From generalized tracks to ocean basins—how useful is Panbiogeography?
Article first published online: 5 JAN 2002
1998 Blackwell Science Ltd.
Journal of Biogeography
Volume 25, Issue 5, pages 813–828, September 1998
How to Cite
Cox, C. (1998), From generalized tracks to ocean basins—how useful is Panbiogeography?. Journal of Biogeography, 25: 813–828. doi: 10.1046/j.1365-2699.1998.00265.x
- Issue published online: 5 JAN 2002
- Article first published online: 5 JAN 2002
In 1993, in a brief review of different methods of analyzing patterns of distribution (Cox & Moore, 1993), I commented upon the methodology of panbiogeography. These comments were later criticized by Grehan (1994). In writing a reply to Grehan, I found that it was necessary to construct a wider analysis and review of panbiogeography, so that my original comments, as well as Grehan's criticisms, can be seen in the context of Croizat's original views as well as in that of the more recent elaboration of his theory by Grehan and others.
There is probably no other field of biological enquiry that is as bewildering as that of biogeography. Evidence there is, in abundance, but it consists of an immense diversity of patterns; from essentially world-wide, to taxa found in only one isolated locality; from wholly contiguous, to taxa found today in several continents separated by hundreds or thousands of miles of open ocean. The biogeography of islands adds another layer of complexity, in the need to make sense of their varying patterns of diversity and of the ways in which their biota has been affected by the area or location of the island.
By both instinct and training, scientists are drawn to attempt to reduce apparently meaningless patterns to an ordered series that can be seen as the result of the interaction of a restricted set of characteristics of the world of nature. In the case of the comparison of island biotas, this impulse resulted in McArthur & Wilson's Theory of Island Biogeography (1967) which, though initially welcomed, now seems to lack the wide applicability that its authors had suggested. In the larger sphere of biogeography in general, Croizat's theory of Panbiogeography (Croizat, 1952, 1958, 1964) can be interpreted as a similar, but perhaps more successful, attempt at generalization.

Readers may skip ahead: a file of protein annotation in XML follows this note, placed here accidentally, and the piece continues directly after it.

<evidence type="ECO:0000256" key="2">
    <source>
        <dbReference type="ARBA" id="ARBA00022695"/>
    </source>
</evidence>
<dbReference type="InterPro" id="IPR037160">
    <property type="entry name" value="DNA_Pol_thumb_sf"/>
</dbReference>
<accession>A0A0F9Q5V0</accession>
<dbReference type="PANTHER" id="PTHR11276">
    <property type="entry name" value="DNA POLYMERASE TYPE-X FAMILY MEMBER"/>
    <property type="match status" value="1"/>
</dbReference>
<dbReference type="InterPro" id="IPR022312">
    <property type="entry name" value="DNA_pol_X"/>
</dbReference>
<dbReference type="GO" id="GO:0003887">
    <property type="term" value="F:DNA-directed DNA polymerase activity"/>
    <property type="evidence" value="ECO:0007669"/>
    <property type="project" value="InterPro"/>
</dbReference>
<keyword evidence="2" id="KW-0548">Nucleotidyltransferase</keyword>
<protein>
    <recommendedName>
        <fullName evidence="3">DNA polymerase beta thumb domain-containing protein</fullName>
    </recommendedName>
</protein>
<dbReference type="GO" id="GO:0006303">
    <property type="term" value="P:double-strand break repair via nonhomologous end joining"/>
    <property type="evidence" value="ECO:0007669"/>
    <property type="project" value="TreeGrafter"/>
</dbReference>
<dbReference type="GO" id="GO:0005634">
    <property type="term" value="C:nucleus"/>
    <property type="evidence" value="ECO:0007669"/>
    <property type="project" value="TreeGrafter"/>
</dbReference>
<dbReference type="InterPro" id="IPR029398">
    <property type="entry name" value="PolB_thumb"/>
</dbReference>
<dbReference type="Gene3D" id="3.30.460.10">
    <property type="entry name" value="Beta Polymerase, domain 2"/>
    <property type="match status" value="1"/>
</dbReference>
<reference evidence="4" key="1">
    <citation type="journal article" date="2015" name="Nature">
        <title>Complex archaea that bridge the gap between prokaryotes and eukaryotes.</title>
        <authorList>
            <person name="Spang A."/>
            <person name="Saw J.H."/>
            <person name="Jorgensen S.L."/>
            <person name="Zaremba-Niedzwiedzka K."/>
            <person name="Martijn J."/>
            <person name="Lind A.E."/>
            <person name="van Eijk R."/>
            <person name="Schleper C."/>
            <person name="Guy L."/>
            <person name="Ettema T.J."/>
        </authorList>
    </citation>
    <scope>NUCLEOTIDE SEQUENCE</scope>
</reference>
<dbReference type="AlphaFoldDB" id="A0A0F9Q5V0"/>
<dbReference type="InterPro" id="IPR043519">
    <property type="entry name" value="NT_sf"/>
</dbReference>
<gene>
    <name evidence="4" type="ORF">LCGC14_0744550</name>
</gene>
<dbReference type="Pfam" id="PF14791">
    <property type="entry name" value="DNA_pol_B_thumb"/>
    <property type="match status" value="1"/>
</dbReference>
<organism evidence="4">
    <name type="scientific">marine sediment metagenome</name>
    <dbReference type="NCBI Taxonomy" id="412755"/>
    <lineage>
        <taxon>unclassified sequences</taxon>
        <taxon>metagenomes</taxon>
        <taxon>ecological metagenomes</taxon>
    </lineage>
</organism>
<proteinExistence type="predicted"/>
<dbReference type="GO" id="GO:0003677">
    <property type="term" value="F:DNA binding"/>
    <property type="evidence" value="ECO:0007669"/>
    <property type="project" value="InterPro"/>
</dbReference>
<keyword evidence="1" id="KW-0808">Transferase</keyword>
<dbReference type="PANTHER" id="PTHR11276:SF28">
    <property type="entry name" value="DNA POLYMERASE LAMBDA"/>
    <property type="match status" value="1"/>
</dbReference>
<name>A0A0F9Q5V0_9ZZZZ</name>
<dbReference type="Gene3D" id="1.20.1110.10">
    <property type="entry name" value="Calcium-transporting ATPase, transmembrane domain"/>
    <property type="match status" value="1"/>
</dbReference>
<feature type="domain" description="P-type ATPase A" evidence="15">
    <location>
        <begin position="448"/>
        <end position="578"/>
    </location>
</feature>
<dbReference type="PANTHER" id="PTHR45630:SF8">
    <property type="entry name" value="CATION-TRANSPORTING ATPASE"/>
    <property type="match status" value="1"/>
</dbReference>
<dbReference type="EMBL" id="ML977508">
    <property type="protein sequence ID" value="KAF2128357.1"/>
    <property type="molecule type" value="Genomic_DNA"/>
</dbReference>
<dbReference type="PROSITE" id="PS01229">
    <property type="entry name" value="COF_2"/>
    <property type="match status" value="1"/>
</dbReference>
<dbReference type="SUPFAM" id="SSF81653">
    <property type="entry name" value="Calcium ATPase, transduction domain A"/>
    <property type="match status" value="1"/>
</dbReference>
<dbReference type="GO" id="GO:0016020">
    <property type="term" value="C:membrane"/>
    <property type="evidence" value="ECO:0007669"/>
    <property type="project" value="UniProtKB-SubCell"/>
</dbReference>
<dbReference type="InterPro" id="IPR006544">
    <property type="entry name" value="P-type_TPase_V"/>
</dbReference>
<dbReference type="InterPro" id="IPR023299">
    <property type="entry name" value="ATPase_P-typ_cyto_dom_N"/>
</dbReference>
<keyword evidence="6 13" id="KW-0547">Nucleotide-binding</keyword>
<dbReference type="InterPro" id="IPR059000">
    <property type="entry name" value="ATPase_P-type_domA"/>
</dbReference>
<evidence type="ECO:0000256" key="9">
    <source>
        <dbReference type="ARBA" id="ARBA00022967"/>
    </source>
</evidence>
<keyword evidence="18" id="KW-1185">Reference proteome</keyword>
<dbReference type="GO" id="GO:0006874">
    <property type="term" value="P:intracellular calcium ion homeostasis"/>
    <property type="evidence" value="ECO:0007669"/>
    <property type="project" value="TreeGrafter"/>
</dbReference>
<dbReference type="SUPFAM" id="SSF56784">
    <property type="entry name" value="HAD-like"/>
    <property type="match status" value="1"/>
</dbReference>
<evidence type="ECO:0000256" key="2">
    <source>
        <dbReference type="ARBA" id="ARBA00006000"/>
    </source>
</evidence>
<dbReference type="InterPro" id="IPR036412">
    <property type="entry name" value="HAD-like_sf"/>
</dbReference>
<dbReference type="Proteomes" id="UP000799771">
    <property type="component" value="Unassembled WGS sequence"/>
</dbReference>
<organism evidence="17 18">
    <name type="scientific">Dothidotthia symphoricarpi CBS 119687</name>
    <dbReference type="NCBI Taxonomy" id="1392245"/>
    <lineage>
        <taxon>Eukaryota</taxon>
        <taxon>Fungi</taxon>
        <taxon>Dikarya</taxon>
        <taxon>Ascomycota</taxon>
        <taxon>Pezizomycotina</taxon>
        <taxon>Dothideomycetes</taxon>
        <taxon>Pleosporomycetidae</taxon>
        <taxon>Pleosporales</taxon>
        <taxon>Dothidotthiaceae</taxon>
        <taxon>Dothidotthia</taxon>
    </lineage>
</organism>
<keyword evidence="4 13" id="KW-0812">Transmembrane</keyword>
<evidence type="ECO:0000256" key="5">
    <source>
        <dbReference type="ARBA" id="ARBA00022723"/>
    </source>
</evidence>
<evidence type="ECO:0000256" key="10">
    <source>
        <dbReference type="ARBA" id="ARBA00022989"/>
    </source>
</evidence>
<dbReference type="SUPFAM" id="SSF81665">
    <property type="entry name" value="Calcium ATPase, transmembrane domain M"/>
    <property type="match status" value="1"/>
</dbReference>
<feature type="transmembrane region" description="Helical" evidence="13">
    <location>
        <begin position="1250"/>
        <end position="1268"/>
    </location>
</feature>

Some scientific theories are proposed simply as a reaction to unexplained facts. The Theory of Island Biogeography is a good example of this, for no-one had previously attempted to provide any similar synthetic explanation. Other theories are, in addition, a reaction to a previous theory that the author finds unacceptable or inadequate. Croizat's Panbiogeography is an excellent example of this, for it is a formidable expression of his (justified) belief that Darwin's theory of local evolution followed by dispersal over the pattern of geography seen today (except where it had been modified by comparatively minor changes in sea-level or climate) was inadequate to explain many of the facts of world biogeography. If Darwin's theory was correct, then the only way in which one could explain the apparently irrational, disjunct patterns of distribution seen in many living organisms, as well as of some fossils (such as the Permo-Carboniferous Glossopteris flora) was by the invocation of chance dispersal on a massive scale. Croizat saw this as a convenient way of escape, which allowed biogeographers to suggest an apparent ‘explanation’ that was in fact merely an unargued statement of belief, and which provided no basis that could be tested. Its widespread use, then, relieved them of any need to provide any other, more rigorous and integrative pattern of explanations for the problems they faced.
Two factors may have combined to hinder the evaluation of Croizat's ideas. Firstly, the extreme forcefulness of his rejection of dispersal as the mechanism of all spread from location to location led him to the extreme (and unnecessary) rejection of dispersal as a possible mechanism under any circumstances. Secondly, his ideas are expressed in a terminology different from that used in other theories of biogeography. I shall, in this paper, attempt to ‘translate’ the theory of Panbiogeography, as expressed by Croizat and elaborated by his supporters, into terms that are similar to those used in other theories, and then to assess the extent to which they are acceptable and useful, while answering Grehan's (1994) criticism of the views expressed in my brief review of Panbiogeography (Cox & Moore, 1993).
CROIZAT'S THEORY OF PANBIOGEOGRAPHY